Wednesday, March 12, 2014


Reginald F. Lewis Museum of Maryland African American History & Culture


WHEN: The exhibition is on view May 17, 2014 - February 28, 2015 to coincide with the Bicentennial of the War of 1812, the war which birthed the Star-Spangled Banner flag and anthem.
WHERE: Reginald F. Lewis Museum, corner of Pratt and President Streets, Baltimore

Sheila Pree Bright is a fine art photographer whose large-scale works have graced buildings and now the Reginald F. Lewis Museum. From March 9 to 22, Bright will create an on-site photo studio at the museum as part of her Artist-in-Residence project. Individuals may have their photograph taken with the U.S. flag by walk-in or by appointment March 11-14. She will also interview members of the public at the Star-Spangled Banner Flag House about what the flag means to them on March 15 and 18. Select images and interviews will then be used in a mural and sound installation that will be unveiled in May in conjunction with the opening of the exhibition about the U.S. flag, For Whom It Stands: The Flag and the American People. (Image: Julian by Sheila Pree Bright)

Bright's work has garnered her the Santa Fe Prize from the Santa Fe Center for Photography and a solo show at the High Museum of Art in Atlanta, GA. A recent project is Young Americans, where Bright photographed Americans aged 18 to 25 posing with the U.S. flag. The portraits range from a woman cradling the flag close to her heart, to a young man prostrate, wrapped in the flag with eyes closed, recalling a casket returning from the battlefield.

"Sheila's use of flag imagery in her work and her ability to bring the community into her projects made her an ideal partner when choosing a joint Artist-in-Residence for our museum and the Star-Spangled Banner Flag House," says Dr. Michelle Joan Wilkinson, Director of Collections and Exhibitions. During her residency, Bright will also work with City Springs School, located in Baltimore, Maryland, to erect a photo mural of students at their school. More information about Sheila Pree Bright's residency.

For Whom It Stands
This unique interactive project is part of the museum's upcoming exhibition about the U.S. flag, For Whom It Stands. The show explores how artists, activists, immigrants and others have used the flag for their political or aesthetic ends. By extension, the art and artifacts on display also reveal how people from all walks of life have been influenced and affected by the flag. For Whom It Stands will include a sound installation of pivotal interpretations of the national anthem.

A key part of the exhibition will also highlight the role of Grace Wisher, an African American indentured servant in Mary Pickersgill's household. Pickersgill is known for sewing the original Star-Spangled Banner flag in a house on the same city block as the Reginald F. Lewis Museum. The flag was also worked on by 13-year old Wisher, whose story is little known. This forthcoming exhibition from the Reginald F. Lewis Museum highlights Wisher's contribution as it investigates the broader history and representation of the United States flag as an icon of our nation and its people.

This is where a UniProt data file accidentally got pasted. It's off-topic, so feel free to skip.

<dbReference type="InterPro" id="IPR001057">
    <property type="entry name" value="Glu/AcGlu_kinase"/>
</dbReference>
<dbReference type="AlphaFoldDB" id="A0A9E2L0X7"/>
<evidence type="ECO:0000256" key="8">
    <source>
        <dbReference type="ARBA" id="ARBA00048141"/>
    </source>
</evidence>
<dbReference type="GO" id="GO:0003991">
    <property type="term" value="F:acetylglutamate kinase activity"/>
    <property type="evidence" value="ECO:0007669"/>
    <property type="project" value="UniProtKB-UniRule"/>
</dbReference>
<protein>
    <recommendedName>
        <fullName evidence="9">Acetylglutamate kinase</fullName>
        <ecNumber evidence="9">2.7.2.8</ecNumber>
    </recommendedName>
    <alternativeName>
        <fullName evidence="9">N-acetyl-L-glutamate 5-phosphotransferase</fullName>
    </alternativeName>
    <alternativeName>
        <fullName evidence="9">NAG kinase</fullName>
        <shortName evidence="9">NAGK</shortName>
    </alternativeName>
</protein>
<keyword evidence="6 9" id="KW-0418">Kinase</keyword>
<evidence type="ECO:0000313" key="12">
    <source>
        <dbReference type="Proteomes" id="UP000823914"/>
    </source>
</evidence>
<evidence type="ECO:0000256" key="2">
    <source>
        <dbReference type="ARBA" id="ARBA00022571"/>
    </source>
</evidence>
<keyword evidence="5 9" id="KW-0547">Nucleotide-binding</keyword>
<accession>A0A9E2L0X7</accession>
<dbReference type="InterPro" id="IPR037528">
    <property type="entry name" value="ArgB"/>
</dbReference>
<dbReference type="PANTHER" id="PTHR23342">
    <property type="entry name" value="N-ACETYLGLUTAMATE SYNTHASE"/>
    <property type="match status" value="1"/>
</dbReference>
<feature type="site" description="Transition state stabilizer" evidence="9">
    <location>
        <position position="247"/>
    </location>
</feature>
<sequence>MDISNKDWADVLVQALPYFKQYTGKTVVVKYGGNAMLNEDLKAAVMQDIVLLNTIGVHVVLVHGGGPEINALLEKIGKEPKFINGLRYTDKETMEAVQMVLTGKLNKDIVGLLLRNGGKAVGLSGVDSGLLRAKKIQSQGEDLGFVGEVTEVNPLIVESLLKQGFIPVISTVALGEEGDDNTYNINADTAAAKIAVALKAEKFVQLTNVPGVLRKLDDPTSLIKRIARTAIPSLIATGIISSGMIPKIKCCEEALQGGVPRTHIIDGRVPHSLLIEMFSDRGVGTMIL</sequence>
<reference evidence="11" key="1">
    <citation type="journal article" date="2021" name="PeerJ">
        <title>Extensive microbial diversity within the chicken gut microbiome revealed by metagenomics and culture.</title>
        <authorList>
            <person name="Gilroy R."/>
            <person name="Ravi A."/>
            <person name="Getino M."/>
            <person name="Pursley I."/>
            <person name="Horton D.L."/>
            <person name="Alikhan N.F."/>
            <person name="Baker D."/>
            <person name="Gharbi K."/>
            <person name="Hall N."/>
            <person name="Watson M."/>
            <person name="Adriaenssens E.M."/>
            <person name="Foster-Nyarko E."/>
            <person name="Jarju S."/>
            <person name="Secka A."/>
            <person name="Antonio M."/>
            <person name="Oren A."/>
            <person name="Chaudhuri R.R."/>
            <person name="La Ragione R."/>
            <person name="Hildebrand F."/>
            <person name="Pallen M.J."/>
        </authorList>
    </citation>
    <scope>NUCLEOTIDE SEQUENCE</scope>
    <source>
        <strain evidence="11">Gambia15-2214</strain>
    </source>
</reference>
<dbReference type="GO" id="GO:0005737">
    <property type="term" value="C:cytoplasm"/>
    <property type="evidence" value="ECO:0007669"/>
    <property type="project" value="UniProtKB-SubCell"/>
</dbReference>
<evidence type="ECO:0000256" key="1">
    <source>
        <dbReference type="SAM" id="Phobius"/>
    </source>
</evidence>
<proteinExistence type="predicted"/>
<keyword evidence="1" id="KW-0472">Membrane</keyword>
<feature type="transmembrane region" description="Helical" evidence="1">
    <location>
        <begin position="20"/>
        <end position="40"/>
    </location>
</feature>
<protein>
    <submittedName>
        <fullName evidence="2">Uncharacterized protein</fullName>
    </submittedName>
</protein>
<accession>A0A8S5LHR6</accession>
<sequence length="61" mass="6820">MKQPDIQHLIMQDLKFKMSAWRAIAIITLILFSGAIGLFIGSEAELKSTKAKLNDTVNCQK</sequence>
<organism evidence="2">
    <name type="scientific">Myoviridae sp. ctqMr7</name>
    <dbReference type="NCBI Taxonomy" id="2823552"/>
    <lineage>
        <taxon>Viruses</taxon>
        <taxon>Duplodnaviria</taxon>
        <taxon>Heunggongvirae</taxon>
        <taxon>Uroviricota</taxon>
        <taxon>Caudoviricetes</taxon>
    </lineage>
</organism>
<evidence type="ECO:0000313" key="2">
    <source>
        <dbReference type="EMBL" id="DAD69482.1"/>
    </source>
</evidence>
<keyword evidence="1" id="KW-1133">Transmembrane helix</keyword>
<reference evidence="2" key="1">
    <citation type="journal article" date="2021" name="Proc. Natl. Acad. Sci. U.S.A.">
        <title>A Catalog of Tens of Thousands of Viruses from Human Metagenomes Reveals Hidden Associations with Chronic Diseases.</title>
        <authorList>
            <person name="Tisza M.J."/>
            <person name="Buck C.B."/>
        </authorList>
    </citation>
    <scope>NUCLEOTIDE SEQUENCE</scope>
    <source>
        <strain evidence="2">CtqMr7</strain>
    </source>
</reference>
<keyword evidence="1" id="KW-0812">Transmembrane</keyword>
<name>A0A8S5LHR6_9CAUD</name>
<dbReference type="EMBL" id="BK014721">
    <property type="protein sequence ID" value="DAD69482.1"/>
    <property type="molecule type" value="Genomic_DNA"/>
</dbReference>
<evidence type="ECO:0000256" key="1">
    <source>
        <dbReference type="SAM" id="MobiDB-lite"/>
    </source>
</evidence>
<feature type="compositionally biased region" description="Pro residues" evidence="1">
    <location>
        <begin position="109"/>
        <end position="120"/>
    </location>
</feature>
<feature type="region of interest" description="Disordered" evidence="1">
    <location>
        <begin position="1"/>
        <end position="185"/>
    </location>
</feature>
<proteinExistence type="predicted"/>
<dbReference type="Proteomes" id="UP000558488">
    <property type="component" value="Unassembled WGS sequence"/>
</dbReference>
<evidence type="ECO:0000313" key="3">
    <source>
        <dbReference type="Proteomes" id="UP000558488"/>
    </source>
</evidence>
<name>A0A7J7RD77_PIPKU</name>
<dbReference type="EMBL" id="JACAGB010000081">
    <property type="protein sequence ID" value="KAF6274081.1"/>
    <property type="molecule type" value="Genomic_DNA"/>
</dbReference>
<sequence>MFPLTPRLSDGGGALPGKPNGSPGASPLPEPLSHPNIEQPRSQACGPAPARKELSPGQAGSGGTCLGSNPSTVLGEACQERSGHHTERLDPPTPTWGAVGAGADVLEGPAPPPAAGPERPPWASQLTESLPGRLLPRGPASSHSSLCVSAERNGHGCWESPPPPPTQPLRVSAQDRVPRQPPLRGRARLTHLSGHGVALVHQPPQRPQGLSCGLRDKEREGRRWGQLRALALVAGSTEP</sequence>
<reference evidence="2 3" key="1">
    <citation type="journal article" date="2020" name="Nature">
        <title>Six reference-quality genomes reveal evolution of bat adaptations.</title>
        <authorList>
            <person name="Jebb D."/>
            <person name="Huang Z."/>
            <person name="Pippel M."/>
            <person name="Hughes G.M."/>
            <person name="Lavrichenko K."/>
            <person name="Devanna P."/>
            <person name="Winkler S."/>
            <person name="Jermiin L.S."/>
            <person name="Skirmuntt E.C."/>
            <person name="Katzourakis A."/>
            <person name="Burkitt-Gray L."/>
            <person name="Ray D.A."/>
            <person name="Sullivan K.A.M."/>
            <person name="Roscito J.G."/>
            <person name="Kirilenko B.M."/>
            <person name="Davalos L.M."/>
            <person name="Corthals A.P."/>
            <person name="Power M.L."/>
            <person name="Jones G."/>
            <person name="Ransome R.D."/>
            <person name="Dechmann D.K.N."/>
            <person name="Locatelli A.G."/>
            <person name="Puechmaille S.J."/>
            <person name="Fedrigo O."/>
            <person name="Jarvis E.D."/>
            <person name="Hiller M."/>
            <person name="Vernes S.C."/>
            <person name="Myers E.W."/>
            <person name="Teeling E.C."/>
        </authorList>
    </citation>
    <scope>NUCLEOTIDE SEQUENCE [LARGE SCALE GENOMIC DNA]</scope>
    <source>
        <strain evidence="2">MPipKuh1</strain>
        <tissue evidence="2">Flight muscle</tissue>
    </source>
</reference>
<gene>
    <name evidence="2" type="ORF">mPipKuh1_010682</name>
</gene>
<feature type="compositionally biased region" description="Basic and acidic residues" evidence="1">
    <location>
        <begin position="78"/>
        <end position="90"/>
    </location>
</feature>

About the Reginald F. Lewis Museum
The Reginald F. Lewis Museum of Maryland African American History & Culture is Baltimore's premier facility highlighting the history and accomplishments of African Americans with a special focus on Maryland's African American community. A Smithsonian affiliate, the museum is the East Coast's largest African American museum, occupying an 82,000 square-foot facility with ample permanent and special exhibition space, interactive learning environments, auditorium, resource center, oral history recording studio, museum shop, café, classrooms, meeting rooms, outside terrace and reception areas. The museum is located near Baltimore's Inner Harbor at the corner of Pratt and President Streets. The museum is also accessible on Baltimore's Charm City Circulator Orange and Green Routes. For more information, please call 443-263-1800 or visit

The residency project and For Whom It Stands have been financed in part with State Funds from the Maryland War of 1812 Bicentennial Commission, an instrumentality of the State of Maryland. However, the contents and opinions do not necessarily reflect the views or policies of the Maryland War of 1812 Bicentennial Commission. Bright's residency is in collaboration with the Star-Spangled Banner Flag House.